The system choose the profile in this order:

  • Created manually by administrator on the network share, if not then;
  • The ” NETLOGON” share: this system folder is shared by default, location is ” %SYSTEMDRIVE% \ windows\SYSVOL\sysvol\domain\Scripts” domain is the domain name in which the server locate. Or
  • The default  profile on the local system.
  • Mandatory profile
  • Super mandatory profile

 

Profile Tab in the ADUC:

User profile:

Profile Path: The path of the roaming profile. We have talked about this in the Roaming profile part above.

Logon Script:  This will read the script located at \\domain_name\NETLOGON. So you have to copy the script file to this location, then you only need to type the name of the script file, such as logonScript.bat.

This is especially useful when you have older clients such as Windows 95/98 or Windows NT. These types of operating systems do not use Group Policies. If you assign the logon script in both ways for a user, if the user logs on to a computer running Windows 2000 or above, both logon scripts in GPO and here will run.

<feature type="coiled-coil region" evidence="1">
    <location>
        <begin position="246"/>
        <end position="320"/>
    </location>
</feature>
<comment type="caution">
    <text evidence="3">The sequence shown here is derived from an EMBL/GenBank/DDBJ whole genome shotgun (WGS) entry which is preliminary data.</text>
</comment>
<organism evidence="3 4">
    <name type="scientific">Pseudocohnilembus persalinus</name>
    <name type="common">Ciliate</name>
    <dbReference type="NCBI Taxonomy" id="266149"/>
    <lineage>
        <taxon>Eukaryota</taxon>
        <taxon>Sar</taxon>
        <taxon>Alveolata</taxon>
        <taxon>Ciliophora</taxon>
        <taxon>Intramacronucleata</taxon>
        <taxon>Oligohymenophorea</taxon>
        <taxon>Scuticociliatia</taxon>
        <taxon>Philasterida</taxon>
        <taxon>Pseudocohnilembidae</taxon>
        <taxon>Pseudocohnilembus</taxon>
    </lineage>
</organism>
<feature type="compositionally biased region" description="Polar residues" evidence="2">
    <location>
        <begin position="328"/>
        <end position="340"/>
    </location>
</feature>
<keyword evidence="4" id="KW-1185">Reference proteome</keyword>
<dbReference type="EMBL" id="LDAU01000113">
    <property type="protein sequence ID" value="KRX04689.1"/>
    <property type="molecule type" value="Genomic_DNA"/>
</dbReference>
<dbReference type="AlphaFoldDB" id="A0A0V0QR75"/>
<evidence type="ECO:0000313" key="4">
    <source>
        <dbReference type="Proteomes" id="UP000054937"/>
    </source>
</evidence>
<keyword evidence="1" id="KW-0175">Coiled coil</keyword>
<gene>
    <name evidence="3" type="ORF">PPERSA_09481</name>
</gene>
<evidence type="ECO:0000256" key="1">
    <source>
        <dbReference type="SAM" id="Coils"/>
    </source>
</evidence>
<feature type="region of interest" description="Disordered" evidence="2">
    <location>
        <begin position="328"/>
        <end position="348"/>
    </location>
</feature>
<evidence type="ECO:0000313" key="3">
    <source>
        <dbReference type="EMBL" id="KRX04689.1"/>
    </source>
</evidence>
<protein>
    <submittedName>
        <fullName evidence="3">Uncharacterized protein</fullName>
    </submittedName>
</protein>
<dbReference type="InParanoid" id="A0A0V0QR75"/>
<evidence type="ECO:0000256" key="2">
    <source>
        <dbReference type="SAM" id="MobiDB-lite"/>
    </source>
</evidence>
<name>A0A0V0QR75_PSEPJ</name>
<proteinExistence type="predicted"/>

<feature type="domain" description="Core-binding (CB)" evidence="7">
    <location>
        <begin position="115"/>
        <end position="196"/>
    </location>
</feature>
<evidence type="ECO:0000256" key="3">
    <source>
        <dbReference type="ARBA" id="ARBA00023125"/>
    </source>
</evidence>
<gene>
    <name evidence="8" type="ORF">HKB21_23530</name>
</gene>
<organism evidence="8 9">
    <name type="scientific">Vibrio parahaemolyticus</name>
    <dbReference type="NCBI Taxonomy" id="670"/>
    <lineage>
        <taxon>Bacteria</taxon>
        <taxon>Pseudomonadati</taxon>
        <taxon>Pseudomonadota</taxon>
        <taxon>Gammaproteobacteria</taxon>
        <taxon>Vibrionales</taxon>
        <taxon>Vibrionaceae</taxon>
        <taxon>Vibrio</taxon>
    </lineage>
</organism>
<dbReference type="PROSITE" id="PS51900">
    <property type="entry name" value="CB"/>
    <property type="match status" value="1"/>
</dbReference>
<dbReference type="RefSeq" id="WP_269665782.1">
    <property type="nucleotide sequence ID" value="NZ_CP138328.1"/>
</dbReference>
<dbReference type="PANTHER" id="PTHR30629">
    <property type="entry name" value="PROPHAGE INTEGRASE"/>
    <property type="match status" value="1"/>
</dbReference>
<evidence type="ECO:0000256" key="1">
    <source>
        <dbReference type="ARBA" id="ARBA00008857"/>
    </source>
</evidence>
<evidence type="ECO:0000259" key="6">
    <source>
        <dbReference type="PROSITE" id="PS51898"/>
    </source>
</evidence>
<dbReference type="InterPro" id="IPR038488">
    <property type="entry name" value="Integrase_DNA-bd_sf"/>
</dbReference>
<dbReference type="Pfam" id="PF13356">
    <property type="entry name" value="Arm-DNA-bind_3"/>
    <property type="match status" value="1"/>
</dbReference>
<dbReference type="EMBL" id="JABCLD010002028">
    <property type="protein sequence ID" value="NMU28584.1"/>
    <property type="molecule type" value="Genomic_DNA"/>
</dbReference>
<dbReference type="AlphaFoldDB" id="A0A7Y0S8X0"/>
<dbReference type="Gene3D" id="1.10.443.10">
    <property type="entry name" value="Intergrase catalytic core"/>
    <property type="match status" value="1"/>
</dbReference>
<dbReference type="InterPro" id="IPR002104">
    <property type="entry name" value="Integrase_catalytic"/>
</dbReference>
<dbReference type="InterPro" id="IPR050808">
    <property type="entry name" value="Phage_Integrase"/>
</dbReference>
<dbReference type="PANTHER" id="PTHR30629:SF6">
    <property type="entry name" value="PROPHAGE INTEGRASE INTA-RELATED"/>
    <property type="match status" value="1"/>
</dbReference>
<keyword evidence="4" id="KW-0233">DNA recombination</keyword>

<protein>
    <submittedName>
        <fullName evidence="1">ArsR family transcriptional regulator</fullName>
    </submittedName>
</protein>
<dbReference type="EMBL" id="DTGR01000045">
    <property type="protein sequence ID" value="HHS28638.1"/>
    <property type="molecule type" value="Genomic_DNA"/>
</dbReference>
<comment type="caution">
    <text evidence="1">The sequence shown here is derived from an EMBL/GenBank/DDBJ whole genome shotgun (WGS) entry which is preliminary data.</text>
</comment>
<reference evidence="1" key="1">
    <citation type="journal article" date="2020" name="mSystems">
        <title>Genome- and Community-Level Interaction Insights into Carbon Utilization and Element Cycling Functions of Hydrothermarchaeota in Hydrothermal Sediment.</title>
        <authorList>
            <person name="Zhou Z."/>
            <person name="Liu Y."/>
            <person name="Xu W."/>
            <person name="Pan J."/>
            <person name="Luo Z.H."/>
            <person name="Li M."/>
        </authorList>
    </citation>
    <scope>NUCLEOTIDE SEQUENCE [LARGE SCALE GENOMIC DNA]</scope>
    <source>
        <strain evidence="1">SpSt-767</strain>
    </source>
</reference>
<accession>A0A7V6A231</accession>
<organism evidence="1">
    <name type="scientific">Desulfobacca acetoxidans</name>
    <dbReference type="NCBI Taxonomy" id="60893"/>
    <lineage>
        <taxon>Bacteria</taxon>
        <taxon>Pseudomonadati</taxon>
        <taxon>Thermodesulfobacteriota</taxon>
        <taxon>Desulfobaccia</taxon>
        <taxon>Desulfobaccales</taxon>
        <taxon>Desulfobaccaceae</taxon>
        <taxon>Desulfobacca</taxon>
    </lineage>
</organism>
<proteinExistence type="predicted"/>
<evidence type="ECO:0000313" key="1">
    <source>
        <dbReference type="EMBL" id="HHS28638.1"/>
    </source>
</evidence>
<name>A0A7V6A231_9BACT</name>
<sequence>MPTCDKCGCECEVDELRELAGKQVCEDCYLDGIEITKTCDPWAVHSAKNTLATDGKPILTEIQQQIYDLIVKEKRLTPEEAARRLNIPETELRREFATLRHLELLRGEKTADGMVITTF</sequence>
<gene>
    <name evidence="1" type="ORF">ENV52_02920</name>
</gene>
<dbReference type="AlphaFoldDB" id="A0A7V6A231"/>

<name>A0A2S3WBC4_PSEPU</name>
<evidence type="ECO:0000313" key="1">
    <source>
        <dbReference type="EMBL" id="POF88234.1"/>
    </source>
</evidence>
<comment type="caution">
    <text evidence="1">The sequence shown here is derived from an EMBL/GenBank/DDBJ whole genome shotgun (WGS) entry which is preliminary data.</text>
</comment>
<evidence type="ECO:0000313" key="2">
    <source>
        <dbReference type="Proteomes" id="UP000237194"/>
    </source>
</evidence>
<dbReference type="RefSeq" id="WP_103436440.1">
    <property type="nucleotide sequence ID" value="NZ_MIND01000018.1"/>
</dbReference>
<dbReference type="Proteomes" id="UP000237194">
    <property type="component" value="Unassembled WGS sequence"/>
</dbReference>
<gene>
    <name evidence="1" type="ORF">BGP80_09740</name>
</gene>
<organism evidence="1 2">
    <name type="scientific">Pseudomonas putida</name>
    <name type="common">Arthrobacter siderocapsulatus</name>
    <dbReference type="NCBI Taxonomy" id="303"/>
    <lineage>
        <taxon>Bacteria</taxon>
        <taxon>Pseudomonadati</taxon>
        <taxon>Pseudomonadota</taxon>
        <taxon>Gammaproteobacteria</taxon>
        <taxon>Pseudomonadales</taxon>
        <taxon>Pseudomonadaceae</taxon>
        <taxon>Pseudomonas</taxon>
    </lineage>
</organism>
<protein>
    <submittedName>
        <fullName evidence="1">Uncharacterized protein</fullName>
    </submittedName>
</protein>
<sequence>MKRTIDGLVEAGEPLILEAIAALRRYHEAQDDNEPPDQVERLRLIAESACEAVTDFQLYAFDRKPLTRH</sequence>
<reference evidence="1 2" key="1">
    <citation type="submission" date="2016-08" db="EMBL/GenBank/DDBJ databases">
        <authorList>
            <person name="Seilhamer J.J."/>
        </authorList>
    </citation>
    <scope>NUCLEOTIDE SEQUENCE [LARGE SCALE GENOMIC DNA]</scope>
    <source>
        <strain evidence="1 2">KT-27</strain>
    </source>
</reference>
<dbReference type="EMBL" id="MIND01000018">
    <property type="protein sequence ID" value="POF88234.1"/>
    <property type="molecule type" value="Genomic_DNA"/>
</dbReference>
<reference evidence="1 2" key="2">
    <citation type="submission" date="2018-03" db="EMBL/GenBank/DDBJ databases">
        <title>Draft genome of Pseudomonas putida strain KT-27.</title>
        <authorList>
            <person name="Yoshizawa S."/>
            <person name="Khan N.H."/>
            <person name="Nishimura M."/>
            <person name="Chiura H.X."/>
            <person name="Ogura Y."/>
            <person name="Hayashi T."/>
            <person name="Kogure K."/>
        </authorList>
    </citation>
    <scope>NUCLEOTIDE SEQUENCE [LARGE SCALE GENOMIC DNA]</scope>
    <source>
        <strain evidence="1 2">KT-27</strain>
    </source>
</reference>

Permission: the group “Domain Users” should be given read/write access to the file or the folder where the log file is located.

Home folder:

Local Path:  Specifies that the home folder is located on a local path. It will let user to specify the path on local system where he has logged in. If he is logging to other system he will not get the files or folder there. For that he has to use Connect Option just below local path option where he can put the server path. So by doing this he will get his folder and files even if his hoping from one system to another

Connect: Home folders are similar to profiles as the data in it can be accessed from anywhere, the difference is that they don’t carry the working environment or customizations instead they are just shares that can be accessed from anywhere. It is usually used when there is no enough disk space available on the local machine.

Runas

If you logged as a standard user and need to do some administrator’s job, such as MMC, click “start” type
runas /user:administrator mmc

click enter, then provide password of the admin.

The most confusing part is the difference between Profile path and Home folder:

By default, they are same location, and you can verify these location for current user by command “set HOME” and “set userprofile“.

Profile path is where your environment is stored – background image, color preference, personalization, customizations, and other settings related to your userprofile.
Your profile can be stored within your home folder, but doesn’t have to be… And this is where the roaming profile path can be.

Your profile is located by default under C:\Documents and Settings in System Winxp or earlier, and c:\users\your_username in Windows 7 or later.

You can easily alter this in a domain environment.